Wednesday, May 2, 2018

Electric car concept

It may have been written before on this blog, but if it has, I cannot locate it easily.

So, never mind that.

With the previous posts, I have combined two ideas into a proposed system that would replace the internal combustion engine.

Read the two posts to get the idea behind the use of nuclear ammonia for a fuel cell car.

Now for the car itself, which is what I wanted to post about.

The battery need not be that large.  Consider the Chevy Volt.  It has a battery with a forty mile range.  Perhaps the battery need not be even this big.  That is because the Chevy Volt relies upon the idea of recharging from the grid.  But the Volt also can recharge itself while in internal combustion mode.

Now, the internal combustion engine is good for this task, but what if you don't want to use an ICE ( internal combustion engine)?

Just replace the ICE with a fuel cell unit.  It doesn't have to be as powerful as the ICE because....????

This is my next idea.  Instead of using an ICE for that big push for acceleration, just use ultracapacitors instead.  The capacitors are good for short bursts of energy, but not for long term cruising on the highway.  For that, we use the fuel cell as a range extender.  At highway speeds, we need only about 20 kilowatts to maintain a constant velocity.  The fuel cells can keep the battery and the capacitors charged up.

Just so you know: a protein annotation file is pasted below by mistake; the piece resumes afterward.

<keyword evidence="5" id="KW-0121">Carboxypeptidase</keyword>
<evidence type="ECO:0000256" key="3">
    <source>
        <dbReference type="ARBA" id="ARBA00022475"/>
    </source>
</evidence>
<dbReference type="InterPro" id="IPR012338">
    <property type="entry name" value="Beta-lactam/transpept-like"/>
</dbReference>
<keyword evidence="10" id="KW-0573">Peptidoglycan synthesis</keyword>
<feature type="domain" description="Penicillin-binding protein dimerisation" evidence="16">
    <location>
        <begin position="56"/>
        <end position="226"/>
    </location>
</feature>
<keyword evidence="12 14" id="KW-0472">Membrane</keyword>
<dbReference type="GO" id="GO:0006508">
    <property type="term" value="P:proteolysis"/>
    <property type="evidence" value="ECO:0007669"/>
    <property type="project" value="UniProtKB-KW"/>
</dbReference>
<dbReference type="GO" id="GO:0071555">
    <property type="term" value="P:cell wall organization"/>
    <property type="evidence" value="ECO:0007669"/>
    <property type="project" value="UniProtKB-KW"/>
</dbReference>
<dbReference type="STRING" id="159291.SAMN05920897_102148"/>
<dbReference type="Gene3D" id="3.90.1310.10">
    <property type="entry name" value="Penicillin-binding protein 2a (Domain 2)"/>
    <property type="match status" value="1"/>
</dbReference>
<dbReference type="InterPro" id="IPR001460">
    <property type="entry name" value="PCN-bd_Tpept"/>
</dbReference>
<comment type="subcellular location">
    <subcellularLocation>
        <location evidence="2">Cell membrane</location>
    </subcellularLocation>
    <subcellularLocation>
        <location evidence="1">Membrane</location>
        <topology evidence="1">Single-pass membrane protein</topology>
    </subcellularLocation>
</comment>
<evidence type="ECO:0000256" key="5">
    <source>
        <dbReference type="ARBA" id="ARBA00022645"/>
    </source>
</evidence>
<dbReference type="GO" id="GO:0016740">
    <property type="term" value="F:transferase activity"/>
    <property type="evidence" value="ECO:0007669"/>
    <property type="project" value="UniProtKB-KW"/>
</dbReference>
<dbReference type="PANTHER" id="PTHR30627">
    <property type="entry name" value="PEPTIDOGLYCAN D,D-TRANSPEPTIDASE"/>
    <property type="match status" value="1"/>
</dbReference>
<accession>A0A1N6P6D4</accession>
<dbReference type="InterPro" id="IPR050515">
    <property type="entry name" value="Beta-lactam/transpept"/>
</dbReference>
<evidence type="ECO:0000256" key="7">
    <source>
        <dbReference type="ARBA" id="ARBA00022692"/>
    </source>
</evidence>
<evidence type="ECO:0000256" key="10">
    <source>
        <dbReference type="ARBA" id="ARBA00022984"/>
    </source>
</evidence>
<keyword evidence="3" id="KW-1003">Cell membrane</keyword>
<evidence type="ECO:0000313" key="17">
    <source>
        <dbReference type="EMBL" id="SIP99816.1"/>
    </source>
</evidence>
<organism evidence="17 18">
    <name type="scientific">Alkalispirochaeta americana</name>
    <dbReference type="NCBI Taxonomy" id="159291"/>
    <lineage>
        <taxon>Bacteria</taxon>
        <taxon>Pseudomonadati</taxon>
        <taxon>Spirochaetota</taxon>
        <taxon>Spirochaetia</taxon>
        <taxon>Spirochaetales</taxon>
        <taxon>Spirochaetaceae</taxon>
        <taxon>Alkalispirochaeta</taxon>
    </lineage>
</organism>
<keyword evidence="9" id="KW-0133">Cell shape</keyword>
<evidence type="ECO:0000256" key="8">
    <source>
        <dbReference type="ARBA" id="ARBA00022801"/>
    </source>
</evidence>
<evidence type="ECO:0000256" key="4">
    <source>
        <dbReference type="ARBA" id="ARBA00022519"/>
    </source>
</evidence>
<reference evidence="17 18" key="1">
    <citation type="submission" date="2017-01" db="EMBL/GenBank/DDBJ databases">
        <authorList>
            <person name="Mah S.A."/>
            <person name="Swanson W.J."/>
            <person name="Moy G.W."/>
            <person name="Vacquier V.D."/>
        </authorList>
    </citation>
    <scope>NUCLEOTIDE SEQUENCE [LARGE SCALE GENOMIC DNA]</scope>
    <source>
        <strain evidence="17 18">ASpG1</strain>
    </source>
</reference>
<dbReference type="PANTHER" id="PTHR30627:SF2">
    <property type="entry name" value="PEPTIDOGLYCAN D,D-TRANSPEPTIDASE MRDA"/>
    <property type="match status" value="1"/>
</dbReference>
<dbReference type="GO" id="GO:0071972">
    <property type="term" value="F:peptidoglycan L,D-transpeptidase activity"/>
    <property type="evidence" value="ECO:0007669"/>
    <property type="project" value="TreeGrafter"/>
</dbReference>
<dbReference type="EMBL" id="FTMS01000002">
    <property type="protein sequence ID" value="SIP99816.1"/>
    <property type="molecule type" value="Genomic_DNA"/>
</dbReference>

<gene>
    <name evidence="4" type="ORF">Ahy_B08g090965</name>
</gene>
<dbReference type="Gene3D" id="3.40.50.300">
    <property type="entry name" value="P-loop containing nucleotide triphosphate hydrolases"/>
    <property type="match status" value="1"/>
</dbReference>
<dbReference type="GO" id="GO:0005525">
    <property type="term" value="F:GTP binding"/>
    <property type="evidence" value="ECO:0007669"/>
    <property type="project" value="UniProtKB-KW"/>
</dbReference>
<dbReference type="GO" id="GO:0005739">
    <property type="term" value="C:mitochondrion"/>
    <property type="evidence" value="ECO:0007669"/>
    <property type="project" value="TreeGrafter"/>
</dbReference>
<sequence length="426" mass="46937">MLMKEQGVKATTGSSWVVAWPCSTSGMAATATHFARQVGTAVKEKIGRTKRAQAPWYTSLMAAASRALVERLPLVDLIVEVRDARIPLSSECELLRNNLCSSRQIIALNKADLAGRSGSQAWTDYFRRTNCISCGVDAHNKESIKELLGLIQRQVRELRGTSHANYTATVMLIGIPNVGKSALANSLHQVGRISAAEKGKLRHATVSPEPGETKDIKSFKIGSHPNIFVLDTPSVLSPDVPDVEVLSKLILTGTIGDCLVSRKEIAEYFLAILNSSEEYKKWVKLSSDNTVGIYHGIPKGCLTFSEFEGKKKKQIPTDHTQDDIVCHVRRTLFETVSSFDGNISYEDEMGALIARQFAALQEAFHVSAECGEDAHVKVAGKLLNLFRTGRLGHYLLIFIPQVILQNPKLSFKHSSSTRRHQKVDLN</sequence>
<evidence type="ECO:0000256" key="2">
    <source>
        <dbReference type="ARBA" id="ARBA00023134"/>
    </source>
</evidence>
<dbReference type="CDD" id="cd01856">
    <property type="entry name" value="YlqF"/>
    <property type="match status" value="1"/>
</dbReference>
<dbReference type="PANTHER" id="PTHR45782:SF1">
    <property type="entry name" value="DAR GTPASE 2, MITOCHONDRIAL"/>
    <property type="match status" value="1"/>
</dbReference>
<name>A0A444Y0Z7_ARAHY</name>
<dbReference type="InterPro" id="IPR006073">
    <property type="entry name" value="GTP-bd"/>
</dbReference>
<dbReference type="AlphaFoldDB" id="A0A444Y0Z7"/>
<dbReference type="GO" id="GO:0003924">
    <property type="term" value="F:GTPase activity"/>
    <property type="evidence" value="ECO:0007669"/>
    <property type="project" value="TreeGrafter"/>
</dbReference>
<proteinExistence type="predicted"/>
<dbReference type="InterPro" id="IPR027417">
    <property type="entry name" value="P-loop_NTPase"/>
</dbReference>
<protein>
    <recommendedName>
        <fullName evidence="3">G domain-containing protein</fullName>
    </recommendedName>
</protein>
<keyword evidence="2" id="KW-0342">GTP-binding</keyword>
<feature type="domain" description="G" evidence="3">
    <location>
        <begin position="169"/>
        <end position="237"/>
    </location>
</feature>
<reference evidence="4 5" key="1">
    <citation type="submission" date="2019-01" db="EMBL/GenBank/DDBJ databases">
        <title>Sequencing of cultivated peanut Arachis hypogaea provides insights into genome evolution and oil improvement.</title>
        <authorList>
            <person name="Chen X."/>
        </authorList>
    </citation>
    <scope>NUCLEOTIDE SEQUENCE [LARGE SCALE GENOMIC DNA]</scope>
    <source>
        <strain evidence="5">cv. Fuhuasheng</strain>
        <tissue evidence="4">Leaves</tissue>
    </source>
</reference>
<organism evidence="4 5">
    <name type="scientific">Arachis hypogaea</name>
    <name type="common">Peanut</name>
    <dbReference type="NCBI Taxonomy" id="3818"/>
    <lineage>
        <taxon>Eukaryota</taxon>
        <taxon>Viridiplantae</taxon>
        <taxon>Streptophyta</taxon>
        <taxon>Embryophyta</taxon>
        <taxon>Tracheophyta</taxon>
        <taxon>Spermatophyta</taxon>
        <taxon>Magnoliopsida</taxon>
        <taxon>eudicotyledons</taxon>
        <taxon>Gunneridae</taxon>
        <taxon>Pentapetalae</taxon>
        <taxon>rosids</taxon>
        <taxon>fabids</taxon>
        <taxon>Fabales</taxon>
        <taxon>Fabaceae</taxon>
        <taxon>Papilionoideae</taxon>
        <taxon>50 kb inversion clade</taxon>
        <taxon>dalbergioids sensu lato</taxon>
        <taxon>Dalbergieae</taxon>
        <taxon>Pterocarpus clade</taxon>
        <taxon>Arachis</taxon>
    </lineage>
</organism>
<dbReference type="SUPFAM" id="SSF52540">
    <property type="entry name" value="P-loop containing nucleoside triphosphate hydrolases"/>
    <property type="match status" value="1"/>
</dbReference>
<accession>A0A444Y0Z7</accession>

Such a system can be made to optimize the size of the batteries.  They need not be as much as the Chevy Volt's system.  If you reduce the size of the batteries, you can reduce the weight of the car, as well as the price.

By the way, the above system is not unique.  Somebody has done it before.  Who??  Cannot recall.  I think a Japanese manufacturer had such a design for fuel cell car.  It is probably not the one being marketed, however.

Arguments against this???

A 20 kwh fuel cell need not be that expensive, but that topic has been covered previously.

The hydrogen fuel need not be that expensive because of the nuclear ammonia.

Ammonia can be transported using existing infrastructure.  Therefore, the infrastructure argument has been refuted.

No reason why it cannot work.

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